Rex Thompson Brings Professional MMA to Vermont
Prior to Saturday, sanctioned professional MMA fights did not exist in the state of Vermont. That all changed just after 10pm when lightweight fighters, Andrew Provost and Chris Rooney, took to the cage for the first ever sanctioned professional MMA bout in Vermont history. The Provost vs. Rooney contest served as the main event for Donnybrooke Fight Promotions, Battle in Barre 5 at the Barre Civic Center, and while it may not have been the most exciting fight on the card, it was certainly the most important in regard to progress for the sport in the Green Mountain State. According to Thompson, the sanctioning process was an arduous two year journey which he described as a “nightmare”.
Most of the battle between Provost and Rooney was contested on the ground where Provost controlled the action with his superior grappling. He repeatedly took Rooney down with a variety of single and double leg attacks, and while he did not land a huge number of incredibly damaging shots, he showed positional dominance and great ground control. To his credit, Rooney battled throughout the fight and did his best to throw up submission attempts from his back. However, in the end, Provost’s grinding style and ground control proved too much and he walked away with the unanimous decision victory.
Rex Thompson and his team should be commended for facilitating what was a landmark moment for Vermont MMA.
Soivilien Dominates to Topple #1 Amateur Heavyweight in New England
Professional fighters may have held the main event slot, but amateur heavyweight, Jeff Soivilien (South Shore Sportfighting), made sure everyone in attendance would be talking about him on their way out of the arena. Never one to hold his tongue or shy away from the spotlight, Soivilien had a lot to say before his showdown with Josh Walker. Prior to Saturday, Walker was the number 1 ranked amateur heavyweight in New England and the reigning Donnybrooke Fight Promotions Heavyweight Champion. None of that seemed to matter to Soivilien who spent all week predicting an easy first round finish.
From the outset it was clear that Soivilien’s confidence was not misplaced as he immediately took it to Walker. After ducking under Walker’s initial punch, Soivilien clinched and forced Walker up against the cage. From there, he gave Walker no space to breathe while peppering him with short uppercuts and huge knees to the body. After just under two minutes of smothering pressure from Soivilien and one final knee to the body, the referee had seen enough and stepped in to save Walker from any additional damage.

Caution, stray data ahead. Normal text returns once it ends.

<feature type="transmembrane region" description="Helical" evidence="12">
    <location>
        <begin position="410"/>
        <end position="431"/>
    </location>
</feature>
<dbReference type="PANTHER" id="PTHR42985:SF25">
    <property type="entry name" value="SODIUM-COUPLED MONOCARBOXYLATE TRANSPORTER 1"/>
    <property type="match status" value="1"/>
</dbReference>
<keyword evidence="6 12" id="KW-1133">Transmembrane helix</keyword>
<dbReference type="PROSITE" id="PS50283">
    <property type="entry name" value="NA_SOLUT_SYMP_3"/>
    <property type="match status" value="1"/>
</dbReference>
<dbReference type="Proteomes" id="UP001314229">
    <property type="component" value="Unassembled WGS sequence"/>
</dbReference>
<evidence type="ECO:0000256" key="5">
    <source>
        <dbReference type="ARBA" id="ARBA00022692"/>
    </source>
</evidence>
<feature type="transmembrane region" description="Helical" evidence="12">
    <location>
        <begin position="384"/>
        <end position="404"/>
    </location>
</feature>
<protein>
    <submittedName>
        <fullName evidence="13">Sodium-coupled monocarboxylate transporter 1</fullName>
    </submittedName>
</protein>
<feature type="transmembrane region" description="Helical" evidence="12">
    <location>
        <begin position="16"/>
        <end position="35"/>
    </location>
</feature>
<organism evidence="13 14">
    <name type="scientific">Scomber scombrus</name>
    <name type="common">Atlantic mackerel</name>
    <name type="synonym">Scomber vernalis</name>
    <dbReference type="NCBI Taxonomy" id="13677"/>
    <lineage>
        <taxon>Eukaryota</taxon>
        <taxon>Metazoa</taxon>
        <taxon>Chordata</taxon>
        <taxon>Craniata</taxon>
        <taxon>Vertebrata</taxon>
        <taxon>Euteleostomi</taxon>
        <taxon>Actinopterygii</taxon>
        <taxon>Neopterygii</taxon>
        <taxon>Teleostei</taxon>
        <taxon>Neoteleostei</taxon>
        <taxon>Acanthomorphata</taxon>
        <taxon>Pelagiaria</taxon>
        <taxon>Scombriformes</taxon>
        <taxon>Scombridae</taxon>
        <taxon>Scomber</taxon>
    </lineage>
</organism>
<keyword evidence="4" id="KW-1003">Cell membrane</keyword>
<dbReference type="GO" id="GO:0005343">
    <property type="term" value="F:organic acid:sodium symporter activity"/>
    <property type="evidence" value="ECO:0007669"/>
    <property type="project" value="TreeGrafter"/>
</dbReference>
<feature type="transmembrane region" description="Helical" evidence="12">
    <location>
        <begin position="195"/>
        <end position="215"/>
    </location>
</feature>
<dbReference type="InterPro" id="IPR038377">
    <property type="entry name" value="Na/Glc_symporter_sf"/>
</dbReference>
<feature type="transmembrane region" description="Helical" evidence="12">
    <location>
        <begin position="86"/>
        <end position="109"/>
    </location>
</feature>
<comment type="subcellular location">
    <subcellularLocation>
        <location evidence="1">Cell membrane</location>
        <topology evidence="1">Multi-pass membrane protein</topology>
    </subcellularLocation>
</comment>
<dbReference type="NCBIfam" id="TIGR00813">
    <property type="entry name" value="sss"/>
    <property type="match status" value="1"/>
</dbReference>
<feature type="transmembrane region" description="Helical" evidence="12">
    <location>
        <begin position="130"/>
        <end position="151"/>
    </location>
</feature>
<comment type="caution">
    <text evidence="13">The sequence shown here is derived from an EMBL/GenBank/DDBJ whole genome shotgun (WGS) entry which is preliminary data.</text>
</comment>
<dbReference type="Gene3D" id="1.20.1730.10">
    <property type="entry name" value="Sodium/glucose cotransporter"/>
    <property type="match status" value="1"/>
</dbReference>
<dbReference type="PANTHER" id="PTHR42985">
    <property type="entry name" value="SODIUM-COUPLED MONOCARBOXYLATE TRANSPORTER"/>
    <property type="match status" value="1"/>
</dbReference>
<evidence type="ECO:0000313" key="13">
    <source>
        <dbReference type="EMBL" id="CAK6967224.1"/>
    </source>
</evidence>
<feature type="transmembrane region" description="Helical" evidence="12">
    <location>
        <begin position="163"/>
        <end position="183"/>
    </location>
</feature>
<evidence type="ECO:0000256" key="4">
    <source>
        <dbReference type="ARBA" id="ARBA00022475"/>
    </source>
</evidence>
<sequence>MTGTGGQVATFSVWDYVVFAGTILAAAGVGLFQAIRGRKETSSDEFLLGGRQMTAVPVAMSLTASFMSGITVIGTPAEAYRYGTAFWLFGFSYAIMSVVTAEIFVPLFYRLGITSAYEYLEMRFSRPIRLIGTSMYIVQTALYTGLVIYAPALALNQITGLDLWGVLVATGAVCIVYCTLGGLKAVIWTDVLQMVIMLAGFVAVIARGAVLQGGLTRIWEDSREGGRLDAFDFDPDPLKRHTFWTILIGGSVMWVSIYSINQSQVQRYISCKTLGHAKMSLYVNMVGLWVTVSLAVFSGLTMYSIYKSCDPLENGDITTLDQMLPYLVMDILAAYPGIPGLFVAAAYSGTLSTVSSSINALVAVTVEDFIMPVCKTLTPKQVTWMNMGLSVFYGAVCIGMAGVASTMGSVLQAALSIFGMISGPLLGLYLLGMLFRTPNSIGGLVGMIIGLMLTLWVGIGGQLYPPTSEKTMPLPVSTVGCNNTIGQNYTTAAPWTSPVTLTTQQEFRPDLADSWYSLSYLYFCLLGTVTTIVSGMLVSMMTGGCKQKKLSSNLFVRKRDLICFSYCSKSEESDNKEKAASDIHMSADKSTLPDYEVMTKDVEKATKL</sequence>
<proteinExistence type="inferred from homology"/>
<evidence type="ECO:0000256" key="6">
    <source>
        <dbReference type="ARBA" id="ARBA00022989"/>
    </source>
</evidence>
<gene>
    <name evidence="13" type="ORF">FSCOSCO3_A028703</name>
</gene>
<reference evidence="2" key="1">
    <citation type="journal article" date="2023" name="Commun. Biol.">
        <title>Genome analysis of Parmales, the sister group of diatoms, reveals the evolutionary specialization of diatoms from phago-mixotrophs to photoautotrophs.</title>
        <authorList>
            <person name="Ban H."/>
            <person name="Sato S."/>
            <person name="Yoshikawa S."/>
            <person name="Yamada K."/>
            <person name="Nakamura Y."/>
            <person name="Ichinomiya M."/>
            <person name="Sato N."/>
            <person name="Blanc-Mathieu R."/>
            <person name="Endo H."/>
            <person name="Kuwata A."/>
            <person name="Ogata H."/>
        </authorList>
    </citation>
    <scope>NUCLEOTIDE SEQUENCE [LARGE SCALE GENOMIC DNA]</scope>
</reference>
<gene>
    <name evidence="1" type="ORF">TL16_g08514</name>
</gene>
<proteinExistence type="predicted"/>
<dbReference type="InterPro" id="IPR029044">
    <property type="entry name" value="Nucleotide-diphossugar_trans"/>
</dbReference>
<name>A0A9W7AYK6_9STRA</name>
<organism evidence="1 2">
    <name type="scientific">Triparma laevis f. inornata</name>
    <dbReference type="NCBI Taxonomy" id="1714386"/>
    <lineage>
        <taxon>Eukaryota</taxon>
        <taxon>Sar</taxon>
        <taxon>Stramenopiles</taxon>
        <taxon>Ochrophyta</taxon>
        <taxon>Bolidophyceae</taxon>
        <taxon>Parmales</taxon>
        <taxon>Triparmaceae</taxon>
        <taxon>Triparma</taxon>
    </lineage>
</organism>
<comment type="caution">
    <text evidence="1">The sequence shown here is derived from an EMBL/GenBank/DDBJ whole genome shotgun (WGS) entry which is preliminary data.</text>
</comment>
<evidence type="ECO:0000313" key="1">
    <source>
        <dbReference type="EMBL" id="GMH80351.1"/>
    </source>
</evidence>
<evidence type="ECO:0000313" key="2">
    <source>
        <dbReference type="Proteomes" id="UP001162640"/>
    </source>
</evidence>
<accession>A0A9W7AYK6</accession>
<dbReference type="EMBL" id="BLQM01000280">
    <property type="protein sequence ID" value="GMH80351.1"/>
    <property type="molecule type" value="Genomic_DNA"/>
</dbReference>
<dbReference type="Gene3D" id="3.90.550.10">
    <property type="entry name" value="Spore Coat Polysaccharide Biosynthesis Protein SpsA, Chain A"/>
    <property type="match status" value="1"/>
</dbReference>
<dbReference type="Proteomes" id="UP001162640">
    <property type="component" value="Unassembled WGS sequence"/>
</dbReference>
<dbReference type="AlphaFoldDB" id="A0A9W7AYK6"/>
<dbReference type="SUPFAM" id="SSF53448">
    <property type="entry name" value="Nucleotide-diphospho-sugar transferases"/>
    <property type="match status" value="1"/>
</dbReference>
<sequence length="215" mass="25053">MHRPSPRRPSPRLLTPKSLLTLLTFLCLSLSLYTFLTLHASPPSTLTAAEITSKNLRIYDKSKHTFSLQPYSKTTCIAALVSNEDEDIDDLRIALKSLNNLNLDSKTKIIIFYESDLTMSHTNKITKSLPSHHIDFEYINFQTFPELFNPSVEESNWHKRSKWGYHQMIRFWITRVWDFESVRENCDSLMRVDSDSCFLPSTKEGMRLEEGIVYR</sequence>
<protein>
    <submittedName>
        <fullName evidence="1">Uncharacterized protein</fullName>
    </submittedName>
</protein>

While the fight was one sided, Soivilien was more than happy to entertain the crowd and embrace his role as “heel” for the evening after defeating a hometown favorite. He grabbed the microphone after the fight and stated matter of factly, “Lunch Money MMA baby, it’s only yours until I take it”.
Felipe Gunter is Officially on My Radar
While quite a few fighters made strong statements on Saturday night, in my opinion, Felipe Gunter (First Class MMA) saw the biggest rise in stock. Gunter came into his rematch with Schuyler Vaillancourt (Burgess MMA) as the number 8 ranked amateur bantamweight in New England, and I have to think he’ll be climbing higher in those rankings after a dominant performance against a solid opponent. These two wasted no time getting after it as Vaillancourt unleashed an early high kick that was mostly blocked by Gunter’s high guard. Gunter then rushed in throwing bombs until he dropped Vaillancourt against the cage. Some brutal ground and pound followed, but Vaillancourt was hanging in there until Gunter locked in a vicious guillotine from top position to force the tap.
I’m no matchmaker, but a Maine vs Maine matchup of Gunter and current #6 amateur bantamweight, Teddy Politis, might make sense in the near future. Gunter is now 3-0-0 and Politis moved to 2-0-0 after his win in August. I think that’s one the fans would like to see.
Debuting Massachusetts Amateurs make a Splash
Most regional fight cards feature a handful of fighters making their debut walk to the cage, and Battle in Barre 5 was no different. This time around, it was two Massachusetts boys invading enemy territory to take on two hometown fighters from Vermont.